Don’t Punish American Taxpayers by Bailing out the States | Beaufort County Now | It’s not difficult to find bad policy examples from government-enacted lockdowns due to coronavirus, yet virtually none are worse than the idea of the federal government bailing out the states. | civitas, punishing american taxpayers, bailouts, state bailouts, lockdowns, coronavirus, covid-19, bad policy, may 26, 2020

Coronavirus Disease 2019 (COVID-19)

Don’t Punish American Taxpayers by Bailing out the States

Publisher's note: This post, by Ray Nothstine, was originally published in Civitas's online edition.

    It's not difficult to find bad policy examples from government-enacted lockdowns due to coronavirus, yet virtually none are worse than the idea of the federal government bailing out the states.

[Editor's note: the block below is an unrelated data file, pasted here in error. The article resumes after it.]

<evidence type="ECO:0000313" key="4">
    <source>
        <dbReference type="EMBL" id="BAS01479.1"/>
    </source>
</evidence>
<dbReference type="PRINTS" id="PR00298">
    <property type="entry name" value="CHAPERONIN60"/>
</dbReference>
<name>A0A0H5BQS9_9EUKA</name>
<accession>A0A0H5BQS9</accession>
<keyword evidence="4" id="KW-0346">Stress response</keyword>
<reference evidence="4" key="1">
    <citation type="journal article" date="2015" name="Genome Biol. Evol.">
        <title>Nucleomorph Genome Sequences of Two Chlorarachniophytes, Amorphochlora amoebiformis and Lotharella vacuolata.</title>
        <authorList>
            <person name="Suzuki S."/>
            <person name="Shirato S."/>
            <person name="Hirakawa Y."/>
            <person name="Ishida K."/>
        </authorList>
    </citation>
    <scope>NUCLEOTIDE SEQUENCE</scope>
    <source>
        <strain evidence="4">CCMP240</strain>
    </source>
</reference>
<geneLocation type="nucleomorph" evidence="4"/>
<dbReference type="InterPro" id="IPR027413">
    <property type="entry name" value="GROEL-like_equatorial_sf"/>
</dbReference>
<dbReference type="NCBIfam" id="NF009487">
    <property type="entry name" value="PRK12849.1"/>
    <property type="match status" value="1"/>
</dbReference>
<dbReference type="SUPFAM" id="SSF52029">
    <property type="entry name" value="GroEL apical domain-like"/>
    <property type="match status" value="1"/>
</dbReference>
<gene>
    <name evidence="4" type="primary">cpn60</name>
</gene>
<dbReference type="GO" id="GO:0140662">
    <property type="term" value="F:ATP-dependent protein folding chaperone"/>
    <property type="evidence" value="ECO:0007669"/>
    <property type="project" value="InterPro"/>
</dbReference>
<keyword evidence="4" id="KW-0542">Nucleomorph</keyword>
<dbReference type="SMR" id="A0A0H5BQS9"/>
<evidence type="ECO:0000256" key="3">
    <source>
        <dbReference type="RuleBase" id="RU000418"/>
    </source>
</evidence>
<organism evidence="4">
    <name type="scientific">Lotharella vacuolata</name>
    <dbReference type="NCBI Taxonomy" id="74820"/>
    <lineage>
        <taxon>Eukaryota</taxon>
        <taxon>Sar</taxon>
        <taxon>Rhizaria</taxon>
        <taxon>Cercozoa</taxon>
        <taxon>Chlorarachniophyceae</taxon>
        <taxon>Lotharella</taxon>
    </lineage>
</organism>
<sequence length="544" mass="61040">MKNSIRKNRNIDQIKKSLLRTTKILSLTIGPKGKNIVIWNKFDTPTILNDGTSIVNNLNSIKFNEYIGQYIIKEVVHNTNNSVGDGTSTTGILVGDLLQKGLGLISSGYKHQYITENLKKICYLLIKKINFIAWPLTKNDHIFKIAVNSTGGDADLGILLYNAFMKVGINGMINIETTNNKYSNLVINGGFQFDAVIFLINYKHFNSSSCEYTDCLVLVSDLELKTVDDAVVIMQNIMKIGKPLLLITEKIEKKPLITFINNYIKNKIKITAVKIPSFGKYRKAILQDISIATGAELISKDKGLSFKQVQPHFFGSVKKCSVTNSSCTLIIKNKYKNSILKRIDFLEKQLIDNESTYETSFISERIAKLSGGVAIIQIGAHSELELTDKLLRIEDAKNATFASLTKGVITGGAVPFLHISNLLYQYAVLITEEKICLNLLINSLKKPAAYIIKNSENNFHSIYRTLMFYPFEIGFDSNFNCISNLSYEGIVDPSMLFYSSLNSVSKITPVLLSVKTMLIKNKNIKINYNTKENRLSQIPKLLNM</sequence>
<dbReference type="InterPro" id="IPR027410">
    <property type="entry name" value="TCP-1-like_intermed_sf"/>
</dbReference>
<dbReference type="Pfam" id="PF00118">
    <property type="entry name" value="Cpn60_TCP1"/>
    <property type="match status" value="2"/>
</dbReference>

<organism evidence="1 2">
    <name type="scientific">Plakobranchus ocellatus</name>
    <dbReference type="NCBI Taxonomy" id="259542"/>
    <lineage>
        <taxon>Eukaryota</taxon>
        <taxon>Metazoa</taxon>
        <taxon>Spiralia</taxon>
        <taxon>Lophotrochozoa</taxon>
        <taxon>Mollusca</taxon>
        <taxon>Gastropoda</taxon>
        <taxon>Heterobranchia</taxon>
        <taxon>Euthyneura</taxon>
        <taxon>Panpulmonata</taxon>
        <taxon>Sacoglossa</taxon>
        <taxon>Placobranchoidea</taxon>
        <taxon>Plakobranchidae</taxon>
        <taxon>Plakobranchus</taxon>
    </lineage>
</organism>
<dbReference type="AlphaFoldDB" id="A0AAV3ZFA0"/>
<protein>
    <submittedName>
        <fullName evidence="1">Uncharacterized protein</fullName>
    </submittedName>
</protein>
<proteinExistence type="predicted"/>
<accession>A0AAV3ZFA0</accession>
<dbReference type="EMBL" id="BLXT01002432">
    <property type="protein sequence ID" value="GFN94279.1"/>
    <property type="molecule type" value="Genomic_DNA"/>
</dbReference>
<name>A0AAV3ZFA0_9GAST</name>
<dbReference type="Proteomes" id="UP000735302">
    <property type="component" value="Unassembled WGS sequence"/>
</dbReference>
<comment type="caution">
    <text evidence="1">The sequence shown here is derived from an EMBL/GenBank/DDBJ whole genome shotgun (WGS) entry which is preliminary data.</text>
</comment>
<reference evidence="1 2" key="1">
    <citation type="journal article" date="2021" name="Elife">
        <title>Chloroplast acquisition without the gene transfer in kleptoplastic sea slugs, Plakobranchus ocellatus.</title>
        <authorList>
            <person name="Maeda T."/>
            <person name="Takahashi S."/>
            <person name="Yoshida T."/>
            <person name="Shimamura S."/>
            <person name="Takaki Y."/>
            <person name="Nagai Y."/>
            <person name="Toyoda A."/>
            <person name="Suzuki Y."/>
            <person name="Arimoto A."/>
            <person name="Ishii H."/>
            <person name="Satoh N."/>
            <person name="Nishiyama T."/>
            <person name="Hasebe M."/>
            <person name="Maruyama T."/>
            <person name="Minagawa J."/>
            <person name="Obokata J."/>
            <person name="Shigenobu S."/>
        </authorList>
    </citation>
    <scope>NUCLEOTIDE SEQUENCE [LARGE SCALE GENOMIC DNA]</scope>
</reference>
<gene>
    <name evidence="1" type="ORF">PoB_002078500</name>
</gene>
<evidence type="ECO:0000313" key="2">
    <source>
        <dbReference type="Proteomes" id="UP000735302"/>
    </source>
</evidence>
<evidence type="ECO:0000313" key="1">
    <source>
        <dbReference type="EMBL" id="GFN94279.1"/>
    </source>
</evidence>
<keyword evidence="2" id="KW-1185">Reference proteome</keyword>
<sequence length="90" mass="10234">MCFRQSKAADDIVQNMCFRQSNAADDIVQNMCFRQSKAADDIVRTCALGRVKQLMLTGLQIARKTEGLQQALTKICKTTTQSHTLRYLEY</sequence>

The latest proposal comes by way of the Heroes Act, a congressional spending proposal that includes $1 trillion in funds for state and local governments to essentially do as they please. A major problem with the legislation is it incentivizes unaccountability and bad behavior by states - potentially allowing the propping up of notoriously mismanaged pension funds and other budget pitfalls entirely unrelated to COVID-19.

    "We feel a federal bailout of state budgets would be counterproductive - rewarding states that have made poor financial decisions at the expense of those who have been fiscally responsible," declares a letter of signatories published by the American Legislative Exchange Council (ALEC).

    Why should North Carolina's taxpayers, who've elected legislators that have cut taxes and spending and built up a substantial rainy day fund, be called upon to bailout wealthy states like New York and California whose elected officials irresponsibly racked up billions in liabilities?